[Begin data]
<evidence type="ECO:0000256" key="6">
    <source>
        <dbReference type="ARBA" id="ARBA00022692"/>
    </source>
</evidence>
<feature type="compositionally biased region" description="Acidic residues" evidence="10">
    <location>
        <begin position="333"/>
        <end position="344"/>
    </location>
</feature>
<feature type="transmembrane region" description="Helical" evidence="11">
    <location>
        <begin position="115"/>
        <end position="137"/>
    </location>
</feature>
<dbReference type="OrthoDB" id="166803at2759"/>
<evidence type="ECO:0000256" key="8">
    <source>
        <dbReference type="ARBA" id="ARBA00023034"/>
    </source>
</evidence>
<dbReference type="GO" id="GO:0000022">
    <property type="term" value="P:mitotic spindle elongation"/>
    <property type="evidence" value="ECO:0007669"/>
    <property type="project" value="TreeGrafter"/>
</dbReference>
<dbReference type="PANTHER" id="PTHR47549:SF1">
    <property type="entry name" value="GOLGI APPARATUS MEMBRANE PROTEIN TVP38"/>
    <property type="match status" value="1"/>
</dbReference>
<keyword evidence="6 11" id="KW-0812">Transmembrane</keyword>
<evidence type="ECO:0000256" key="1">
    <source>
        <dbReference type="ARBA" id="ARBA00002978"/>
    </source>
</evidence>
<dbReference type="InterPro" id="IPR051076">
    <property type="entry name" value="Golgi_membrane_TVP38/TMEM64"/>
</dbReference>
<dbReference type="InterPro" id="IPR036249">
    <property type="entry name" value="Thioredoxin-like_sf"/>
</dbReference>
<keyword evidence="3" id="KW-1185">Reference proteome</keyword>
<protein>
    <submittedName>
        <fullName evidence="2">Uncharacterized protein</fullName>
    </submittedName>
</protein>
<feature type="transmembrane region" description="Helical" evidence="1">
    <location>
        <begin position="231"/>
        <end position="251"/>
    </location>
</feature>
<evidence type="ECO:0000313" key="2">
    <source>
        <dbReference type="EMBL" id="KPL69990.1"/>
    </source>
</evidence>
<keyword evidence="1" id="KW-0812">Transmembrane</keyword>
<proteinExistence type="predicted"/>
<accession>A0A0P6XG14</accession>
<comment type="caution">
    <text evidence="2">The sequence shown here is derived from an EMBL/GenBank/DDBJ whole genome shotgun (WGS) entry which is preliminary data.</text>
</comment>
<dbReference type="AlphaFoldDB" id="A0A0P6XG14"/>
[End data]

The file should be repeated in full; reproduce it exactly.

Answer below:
<evidence type="ECO:0000256" key="6">
    <source>
        <dbReference type="ARBA" id="ARBA00022692"/>
    </source>
</evidence>
<feature type="compositionally biased region" description="Acidic residues" evidence="10">
    <location>
        <begin position="333"/>
        <end position="344"/>
    </location>
</feature>
<feature type="transmembrane region" description="Helical" evidence="11">
    <location>
        <begin position="115"/>
        <end position="137"/>
    </location>
</feature>
<dbReference type="OrthoDB" id="166803at2759"/>
<evidence type="ECO:0000256" key="8">
    <source>
        <dbReference type="ARBA" id="ARBA00023034"/>
    </source>
</evidence>
<dbReference type="GO" id="GO:0000022">
    <property type="term" value="P:mitotic spindle elongation"/>
    <property type="evidence" value="ECO:0007669"/>
    <property type="project" value="TreeGrafter"/>
</dbReference>
<dbReference type="PANTHER" id="PTHR47549:SF1">
    <property type="entry name" value="GOLGI APPARATUS MEMBRANE PROTEIN TVP38"/>
    <property type="match status" value="1"/>
</dbReference>
<keyword evidence="6 11" id="KW-0812">Transmembrane</keyword>
<evidence type="ECO:0000256" key="1">
    <source>
        <dbReference type="ARBA" id="ARBA00002978"/>
    </source>
</evidence>
<dbReference type="InterPro" id="IPR051076">
    <property type="entry name" value="Golgi_membrane_TVP38/TMEM64"/>
</dbReference>
<dbReference type="InterPro" id="IPR036249">
    <property type="entry name" value="Thioredoxin-like_sf"/>
</dbReference>
<keyword evidence="3" id="KW-1185">Reference proteome</keyword>
<protein>
    <submittedName>
        <fullName evidence="2">Uncharacterized protein</fullName>
    </submittedName>
</protein>
<feature type="transmembrane region" description="Helical" evidence="1">
    <location>
        <begin position="231"/>
        <end position="251"/>
    </location>
</feature>
<evidence type="ECO:0000313" key="2">
    <source>
        <dbReference type="EMBL" id="KPL69990.1"/>
    </source>
</evidence>
<keyword evidence="1" id="KW-0812">Transmembrane</keyword>
<proteinExistence type="predicted"/>
<accession>A0A0P6XG14</accession>
<comment type="caution">
    <text evidence="2">The sequence shown here is derived from an EMBL/GenBank/DDBJ whole genome shotgun (WGS) entry which is preliminary data.</text>
</comment>
<dbReference type="AlphaFoldDB" id="A0A0P6XG14"/>